There was no way I was going to make it on time….

I was trying to get out the door to head to a yoga class after a meeting that ran late when the phone rang with a call I needed to take.  Then, when I was finally on my way, I got caught behind a snow plow.

I imagine you’ve had a moment or two like this. (If it’s just one or two, let me know your secret, please.) It might not even seem like you’re trying to accomplish very much, but the “little things” add up and all of a sudden there is pressure to be in two (or three) places at once, and it feels like you have too much on your plate. It can pretty quickly start to feel overwhelming. The brain gets triggered into “rush mode” and you speed up.

Oh crap how can it already be so late – urgency in the voice rises – we have to get in the car now – body tension increases – tunnel vision sets in – breath shortens – we race around – it gets frantic quickly. And usually, it stays with us. We’re in the car, and whether we’re driving a reasonable 45, or have the pedal pressed to the metal, our minds and bodies are still propelled into overdrive. Our thinking is not at it’s best, and urgency and rush feel like all we can do.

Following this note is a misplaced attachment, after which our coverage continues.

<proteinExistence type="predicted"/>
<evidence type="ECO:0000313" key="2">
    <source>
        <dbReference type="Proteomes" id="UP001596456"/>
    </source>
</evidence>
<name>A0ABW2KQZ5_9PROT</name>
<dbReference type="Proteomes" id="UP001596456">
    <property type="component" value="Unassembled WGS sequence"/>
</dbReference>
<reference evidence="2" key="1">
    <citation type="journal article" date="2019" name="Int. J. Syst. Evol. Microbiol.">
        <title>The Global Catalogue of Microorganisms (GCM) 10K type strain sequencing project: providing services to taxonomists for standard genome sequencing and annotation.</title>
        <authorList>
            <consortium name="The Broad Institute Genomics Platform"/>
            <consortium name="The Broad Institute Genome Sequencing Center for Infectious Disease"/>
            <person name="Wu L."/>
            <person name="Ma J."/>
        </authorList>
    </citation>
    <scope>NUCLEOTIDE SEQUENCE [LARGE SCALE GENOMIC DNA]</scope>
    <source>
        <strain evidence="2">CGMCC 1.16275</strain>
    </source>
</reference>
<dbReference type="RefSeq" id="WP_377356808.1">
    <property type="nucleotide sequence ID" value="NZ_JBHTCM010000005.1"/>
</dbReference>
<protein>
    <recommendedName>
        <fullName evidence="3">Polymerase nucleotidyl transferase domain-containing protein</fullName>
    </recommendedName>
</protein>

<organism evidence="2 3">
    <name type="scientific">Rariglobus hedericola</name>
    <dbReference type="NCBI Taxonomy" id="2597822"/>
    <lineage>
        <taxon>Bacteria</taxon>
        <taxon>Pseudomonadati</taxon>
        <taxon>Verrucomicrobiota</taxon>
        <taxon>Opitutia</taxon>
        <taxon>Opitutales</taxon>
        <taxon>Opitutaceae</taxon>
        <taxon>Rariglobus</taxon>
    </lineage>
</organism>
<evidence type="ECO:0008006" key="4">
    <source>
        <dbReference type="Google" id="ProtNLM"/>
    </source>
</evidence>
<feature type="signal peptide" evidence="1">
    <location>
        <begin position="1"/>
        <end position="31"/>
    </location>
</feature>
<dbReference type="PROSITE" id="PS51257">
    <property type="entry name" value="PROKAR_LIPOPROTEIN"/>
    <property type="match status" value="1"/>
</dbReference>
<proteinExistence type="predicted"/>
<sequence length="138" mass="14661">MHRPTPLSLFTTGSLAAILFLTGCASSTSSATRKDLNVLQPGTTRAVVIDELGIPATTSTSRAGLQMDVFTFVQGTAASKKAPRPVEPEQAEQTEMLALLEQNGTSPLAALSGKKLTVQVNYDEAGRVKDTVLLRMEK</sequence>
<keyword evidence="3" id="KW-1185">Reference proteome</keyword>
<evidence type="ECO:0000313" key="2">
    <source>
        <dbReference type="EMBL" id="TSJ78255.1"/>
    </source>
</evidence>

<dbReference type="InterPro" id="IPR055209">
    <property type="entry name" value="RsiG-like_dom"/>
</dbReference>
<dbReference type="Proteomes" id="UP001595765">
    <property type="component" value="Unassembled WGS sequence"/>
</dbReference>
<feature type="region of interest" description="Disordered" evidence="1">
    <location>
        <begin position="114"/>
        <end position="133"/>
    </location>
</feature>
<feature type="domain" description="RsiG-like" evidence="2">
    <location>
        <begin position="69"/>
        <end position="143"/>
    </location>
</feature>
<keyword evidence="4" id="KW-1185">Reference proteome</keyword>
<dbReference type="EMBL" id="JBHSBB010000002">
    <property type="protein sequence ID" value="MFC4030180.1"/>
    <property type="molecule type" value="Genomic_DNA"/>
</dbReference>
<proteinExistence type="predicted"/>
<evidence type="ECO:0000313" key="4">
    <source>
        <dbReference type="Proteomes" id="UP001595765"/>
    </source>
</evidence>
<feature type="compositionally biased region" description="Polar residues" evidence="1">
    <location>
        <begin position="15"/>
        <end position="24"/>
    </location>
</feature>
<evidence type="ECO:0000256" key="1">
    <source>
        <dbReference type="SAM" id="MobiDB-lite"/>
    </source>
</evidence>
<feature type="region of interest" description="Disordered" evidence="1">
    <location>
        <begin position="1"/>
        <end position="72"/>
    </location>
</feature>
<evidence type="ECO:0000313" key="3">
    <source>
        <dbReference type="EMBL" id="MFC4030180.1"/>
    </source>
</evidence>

Urgency doesn’t help. It just feels bad.

And creates its own set of problems.

The urgency and frenzy we get into is often an automatic response that kicks us into flight/fight mode. Now I’m a big fan of fight/fight – it’s a brilliant part of our survival system and it comes in really handy when our lives are in danger. But running late isn’t this kind of a threat. Another thing that fuels the urgency is the sense that we’re doing something wrong and we feel bad, guilty, inadequate, embarrassed.

If we go into fight/flight mode or overdrive to make up for a sense of inadequacy, we end up stressed, tense, frenzied, flustered, rigid, maybe panicky…and still running late. There is a tendency to get wound up, but not wind down.

Do this over and over and it teaches the body that this is how you should respond to running late. Then it leads to all those problems associated with stress – headaches, stomach problems, neck, jaw and shoulder pain, high blood pressure, anxiety, depression, low self-esteem and so on.